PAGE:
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Irish Examiner - 17-01-04
We will take incinerator fight to court, residents vow

By Mícheál Lehane, Catherine Shanahan and Mary Dundon – Irish Examiner

ANGRY residents at the site of the country’s first commercial toxic waste incinerator vowed last night to take their battle to the High Court.An Bord Pleanála granted planning permission for the controversial €95m incinerator at Ringaskiddy in Cork by nine votes to one, despite the objections of its planning officer. Belgian-owned Indaver Ireland said yesterday the incinerator would be fully operational by 2007. The plant will burn 100,000 tonnes of hazardous waste a year.

The Ringaskiddy Residents Association (RRA) said it will immediately seek a judicial review of the planning permission.

"We will fight this all the way. I'm even willing to go to jail to make sure it is never built," RRA spokesperson Audrey Hogan said.

Objectors estimate they will need a war chest of €120,000 to mount a successful legal challenge. Residents had raised €55,000, but most of that was spent on a four-week public hearing that examined Indaver's planning application. However, they say the money will be found. "We're confident that we can raise the money, we have plenty of backers," Ms Hogan said.

Campaigners across the country have vowed to support any legal challenge. Five more household and commercial waste plants are planned in Ringaskiddy, Cork; Carranstown, Meath; Poolbeg, Dublin; Waterford/Kilkenny and Connacht.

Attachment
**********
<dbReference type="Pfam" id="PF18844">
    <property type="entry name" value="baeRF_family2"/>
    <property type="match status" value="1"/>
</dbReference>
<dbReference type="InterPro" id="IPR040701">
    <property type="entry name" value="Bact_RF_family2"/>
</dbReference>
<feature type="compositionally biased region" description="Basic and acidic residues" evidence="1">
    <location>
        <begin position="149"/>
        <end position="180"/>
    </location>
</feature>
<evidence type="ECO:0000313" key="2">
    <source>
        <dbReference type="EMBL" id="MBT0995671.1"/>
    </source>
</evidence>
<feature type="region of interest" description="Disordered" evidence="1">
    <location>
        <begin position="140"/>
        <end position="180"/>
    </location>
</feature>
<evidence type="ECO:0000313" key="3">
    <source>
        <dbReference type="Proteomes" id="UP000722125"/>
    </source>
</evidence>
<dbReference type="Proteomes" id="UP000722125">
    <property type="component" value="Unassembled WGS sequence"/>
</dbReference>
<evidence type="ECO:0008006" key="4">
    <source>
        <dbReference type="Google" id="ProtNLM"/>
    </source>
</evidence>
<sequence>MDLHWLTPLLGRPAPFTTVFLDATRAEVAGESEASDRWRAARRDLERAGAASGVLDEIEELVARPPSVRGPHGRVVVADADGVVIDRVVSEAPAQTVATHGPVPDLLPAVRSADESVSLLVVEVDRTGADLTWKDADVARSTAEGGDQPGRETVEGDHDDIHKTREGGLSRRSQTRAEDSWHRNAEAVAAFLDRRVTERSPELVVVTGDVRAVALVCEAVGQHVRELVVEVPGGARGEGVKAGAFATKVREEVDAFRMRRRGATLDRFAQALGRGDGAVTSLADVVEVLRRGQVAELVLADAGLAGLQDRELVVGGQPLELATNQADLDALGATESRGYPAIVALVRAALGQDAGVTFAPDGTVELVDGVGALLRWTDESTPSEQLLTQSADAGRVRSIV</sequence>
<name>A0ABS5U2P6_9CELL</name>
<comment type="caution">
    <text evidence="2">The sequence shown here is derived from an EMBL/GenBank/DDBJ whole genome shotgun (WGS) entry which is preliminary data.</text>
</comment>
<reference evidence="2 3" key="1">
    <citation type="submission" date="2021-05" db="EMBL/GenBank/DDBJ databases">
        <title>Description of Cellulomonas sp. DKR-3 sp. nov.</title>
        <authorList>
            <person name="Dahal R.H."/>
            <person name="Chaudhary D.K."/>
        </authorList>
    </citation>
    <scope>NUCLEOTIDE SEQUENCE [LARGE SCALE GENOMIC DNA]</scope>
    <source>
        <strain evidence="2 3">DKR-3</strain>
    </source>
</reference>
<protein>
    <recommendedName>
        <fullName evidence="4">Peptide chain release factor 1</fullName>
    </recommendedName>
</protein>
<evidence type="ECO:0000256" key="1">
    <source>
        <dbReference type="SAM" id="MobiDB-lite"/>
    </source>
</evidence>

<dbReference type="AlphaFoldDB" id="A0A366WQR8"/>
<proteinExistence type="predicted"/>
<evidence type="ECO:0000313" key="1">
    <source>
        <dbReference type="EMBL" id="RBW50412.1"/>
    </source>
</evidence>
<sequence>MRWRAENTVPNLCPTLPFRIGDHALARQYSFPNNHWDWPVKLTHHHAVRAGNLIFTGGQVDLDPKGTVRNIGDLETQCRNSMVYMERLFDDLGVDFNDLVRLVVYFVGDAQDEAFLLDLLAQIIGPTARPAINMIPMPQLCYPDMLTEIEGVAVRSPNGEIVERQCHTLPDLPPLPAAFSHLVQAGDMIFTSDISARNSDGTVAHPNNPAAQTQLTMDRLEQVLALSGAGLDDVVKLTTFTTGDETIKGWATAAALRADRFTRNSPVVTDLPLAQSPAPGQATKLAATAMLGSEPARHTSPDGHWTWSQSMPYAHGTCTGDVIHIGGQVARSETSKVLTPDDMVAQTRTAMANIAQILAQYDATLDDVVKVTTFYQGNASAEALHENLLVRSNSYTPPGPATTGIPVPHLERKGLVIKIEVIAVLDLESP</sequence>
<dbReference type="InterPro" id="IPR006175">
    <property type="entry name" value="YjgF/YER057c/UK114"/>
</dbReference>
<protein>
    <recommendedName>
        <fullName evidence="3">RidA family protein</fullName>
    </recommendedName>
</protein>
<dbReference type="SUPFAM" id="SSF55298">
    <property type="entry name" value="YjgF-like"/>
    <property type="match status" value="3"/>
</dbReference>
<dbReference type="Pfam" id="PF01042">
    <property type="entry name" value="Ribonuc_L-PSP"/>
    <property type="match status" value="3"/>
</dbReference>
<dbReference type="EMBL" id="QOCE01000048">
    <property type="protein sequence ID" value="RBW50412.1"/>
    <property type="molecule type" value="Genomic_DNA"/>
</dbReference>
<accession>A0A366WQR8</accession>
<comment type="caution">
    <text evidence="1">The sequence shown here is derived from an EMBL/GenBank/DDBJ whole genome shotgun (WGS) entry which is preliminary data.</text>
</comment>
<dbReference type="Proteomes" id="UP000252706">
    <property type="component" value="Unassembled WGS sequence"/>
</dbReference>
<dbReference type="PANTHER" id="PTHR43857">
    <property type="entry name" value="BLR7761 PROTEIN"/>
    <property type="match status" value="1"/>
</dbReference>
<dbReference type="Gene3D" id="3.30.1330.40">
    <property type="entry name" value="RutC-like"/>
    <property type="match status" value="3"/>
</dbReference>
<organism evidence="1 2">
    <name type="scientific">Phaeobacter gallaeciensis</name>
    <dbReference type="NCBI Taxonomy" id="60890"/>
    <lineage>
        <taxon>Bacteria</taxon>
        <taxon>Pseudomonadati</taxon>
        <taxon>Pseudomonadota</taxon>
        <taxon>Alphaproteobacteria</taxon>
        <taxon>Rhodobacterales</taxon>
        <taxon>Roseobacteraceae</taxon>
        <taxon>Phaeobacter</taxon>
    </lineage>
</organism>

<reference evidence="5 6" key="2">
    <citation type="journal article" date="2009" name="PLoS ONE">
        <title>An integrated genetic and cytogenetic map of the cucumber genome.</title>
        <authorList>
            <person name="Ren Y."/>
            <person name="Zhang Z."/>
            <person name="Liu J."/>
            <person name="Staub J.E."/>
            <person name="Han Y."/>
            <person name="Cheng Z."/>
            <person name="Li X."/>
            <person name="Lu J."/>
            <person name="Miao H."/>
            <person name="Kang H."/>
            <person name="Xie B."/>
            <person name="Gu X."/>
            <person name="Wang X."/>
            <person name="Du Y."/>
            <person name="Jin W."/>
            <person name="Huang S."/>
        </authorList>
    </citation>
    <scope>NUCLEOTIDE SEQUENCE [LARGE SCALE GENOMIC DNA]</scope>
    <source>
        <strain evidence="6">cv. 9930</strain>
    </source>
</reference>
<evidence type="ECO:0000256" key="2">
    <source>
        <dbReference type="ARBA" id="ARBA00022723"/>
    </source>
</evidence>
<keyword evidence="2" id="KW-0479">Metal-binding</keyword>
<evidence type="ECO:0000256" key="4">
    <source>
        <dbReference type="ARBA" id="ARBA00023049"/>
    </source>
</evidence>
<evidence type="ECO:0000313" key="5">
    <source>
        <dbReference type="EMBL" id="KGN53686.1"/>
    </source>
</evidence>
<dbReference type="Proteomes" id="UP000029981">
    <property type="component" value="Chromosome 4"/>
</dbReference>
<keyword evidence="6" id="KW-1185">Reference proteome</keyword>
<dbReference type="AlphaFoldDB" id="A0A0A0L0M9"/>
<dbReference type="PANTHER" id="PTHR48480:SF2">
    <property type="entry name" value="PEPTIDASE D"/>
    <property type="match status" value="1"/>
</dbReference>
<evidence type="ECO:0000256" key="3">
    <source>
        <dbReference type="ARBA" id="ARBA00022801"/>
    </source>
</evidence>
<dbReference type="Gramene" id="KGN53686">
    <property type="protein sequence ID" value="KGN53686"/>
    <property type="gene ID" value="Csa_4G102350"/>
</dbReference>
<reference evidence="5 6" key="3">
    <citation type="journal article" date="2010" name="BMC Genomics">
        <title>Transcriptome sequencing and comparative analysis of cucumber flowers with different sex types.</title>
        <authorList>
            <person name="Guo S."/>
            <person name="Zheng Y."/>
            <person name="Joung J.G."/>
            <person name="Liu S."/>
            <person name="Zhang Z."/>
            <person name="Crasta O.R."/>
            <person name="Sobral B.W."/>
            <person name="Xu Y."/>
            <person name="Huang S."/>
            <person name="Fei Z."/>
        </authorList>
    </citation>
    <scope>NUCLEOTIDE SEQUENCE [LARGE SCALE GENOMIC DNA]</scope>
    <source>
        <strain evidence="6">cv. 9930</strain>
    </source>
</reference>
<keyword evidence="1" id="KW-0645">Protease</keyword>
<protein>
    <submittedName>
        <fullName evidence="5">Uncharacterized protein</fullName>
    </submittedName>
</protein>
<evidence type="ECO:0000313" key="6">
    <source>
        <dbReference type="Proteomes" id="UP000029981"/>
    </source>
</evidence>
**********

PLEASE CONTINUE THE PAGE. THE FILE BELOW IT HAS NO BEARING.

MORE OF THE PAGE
"We support them fully and hope they are successful in the courts," spokesman for the No Incinerator Alliance Tony Rooney said. Among the reasons for yesterday's decision were:

the provisions of the Waste Management Act, which preclude An Bord Pleanála from considering matters relating to the risk of environmental pollution; the view that Cork Harbour was suitable because it "already had a large-scale pharmaceutical and chemical industry".

There are nine hazardous waste incinerators in Ireland, five in Cork, two in Dublin one each in Kilkenny and Clare.

Environment Minister Martin Cullen welcomed the decision. He rejected claims the toxic waste incinerator would be a threat to public safety or health. Now the EU has put Ireland under pressure to stop exporting its hazardous waste, we must take responsibility for it, he said.

"Incineration is part of the solution to our waste management problem a lot of myths and legends have been put out about it that are totally without foundation. The old mass burners are gone and now we have cutting edge technology," Mr Cullen said.

Health Minister Mícheál Martin, who lives in Cork, said he does not believe the hazardous waste incinerator will pose a health threat. However, he said he had reservations about the choice of Ringaskiddy as a location.

"Ringaskiddy is home to 60% of the country's pharmaceutical industries and the residents of that area have borne their fair share of industrial development," he said.


Cork Harbour Alliance for a Safe Environment
Bishop's Road, Cobh, Co. Cork
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